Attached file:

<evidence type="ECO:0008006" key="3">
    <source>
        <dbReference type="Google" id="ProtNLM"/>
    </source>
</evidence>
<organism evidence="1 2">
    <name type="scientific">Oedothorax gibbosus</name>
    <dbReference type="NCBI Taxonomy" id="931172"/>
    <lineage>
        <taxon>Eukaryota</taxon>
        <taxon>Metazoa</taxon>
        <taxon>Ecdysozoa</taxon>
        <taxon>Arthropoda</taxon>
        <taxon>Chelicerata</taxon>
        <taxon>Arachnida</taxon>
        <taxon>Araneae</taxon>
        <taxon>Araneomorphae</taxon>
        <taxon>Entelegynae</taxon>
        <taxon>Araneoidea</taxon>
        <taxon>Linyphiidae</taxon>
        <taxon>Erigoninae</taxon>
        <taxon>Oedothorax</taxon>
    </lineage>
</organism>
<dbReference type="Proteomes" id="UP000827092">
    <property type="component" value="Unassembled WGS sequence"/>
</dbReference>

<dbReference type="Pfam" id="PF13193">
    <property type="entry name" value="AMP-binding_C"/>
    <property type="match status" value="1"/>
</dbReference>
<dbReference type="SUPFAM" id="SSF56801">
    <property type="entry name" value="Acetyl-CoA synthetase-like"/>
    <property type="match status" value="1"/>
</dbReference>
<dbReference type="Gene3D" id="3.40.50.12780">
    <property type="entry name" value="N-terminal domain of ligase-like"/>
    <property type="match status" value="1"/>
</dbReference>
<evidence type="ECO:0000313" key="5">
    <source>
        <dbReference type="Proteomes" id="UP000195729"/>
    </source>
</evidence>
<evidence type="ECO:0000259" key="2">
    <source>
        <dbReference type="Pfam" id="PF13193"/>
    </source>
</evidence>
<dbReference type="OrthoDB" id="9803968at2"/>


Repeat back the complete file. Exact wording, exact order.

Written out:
<evidence type="ECO:0008006" key="3">
    <source>
        <dbReference type="Google" id="ProtNLM"/>
    </source>
</evidence>
<organism evidence="1 2">
    <name type="scientific">Oedothorax gibbosus</name>
    <dbReference type="NCBI Taxonomy" id="931172"/>
    <lineage>
        <taxon>Eukaryota</taxon>
        <taxon>Metazoa</taxon>
        <taxon>Ecdysozoa</taxon>
        <taxon>Arthropoda</taxon>
        <taxon>Chelicerata</taxon>
        <taxon>Arachnida</taxon>
        <taxon>Araneae</taxon>
        <taxon>Araneomorphae</taxon>
        <taxon>Entelegynae</taxon>
        <taxon>Araneoidea</taxon>
        <taxon>Linyphiidae</taxon>
        <taxon>Erigoninae</taxon>
        <taxon>Oedothorax</taxon>
    </lineage>
</organism>
<dbReference type="Proteomes" id="UP000827092">
    <property type="component" value="Unassembled WGS sequence"/>
</dbReference>

<dbReference type="Pfam" id="PF13193">
    <property type="entry name" value="AMP-binding_C"/>
    <property type="match status" value="1"/>
</dbReference>
<dbReference type="SUPFAM" id="SSF56801">
    <property type="entry name" value="Acetyl-CoA synthetase-like"/>
    <property type="match status" value="1"/>
</dbReference>
<dbReference type="Gene3D" id="3.40.50.12780">
    <property type="entry name" value="N-terminal domain of ligase-like"/>
    <property type="match status" value="1"/>
</dbReference>
<evidence type="ECO:0000313" key="5">
    <source>
        <dbReference type="Proteomes" id="UP000195729"/>
    </source>
</evidence>
<evidence type="ECO:0000259" key="2">
    <source>
        <dbReference type="Pfam" id="PF13193"/>
    </source>
</evidence>
<dbReference type="OrthoDB" id="9803968at2"/>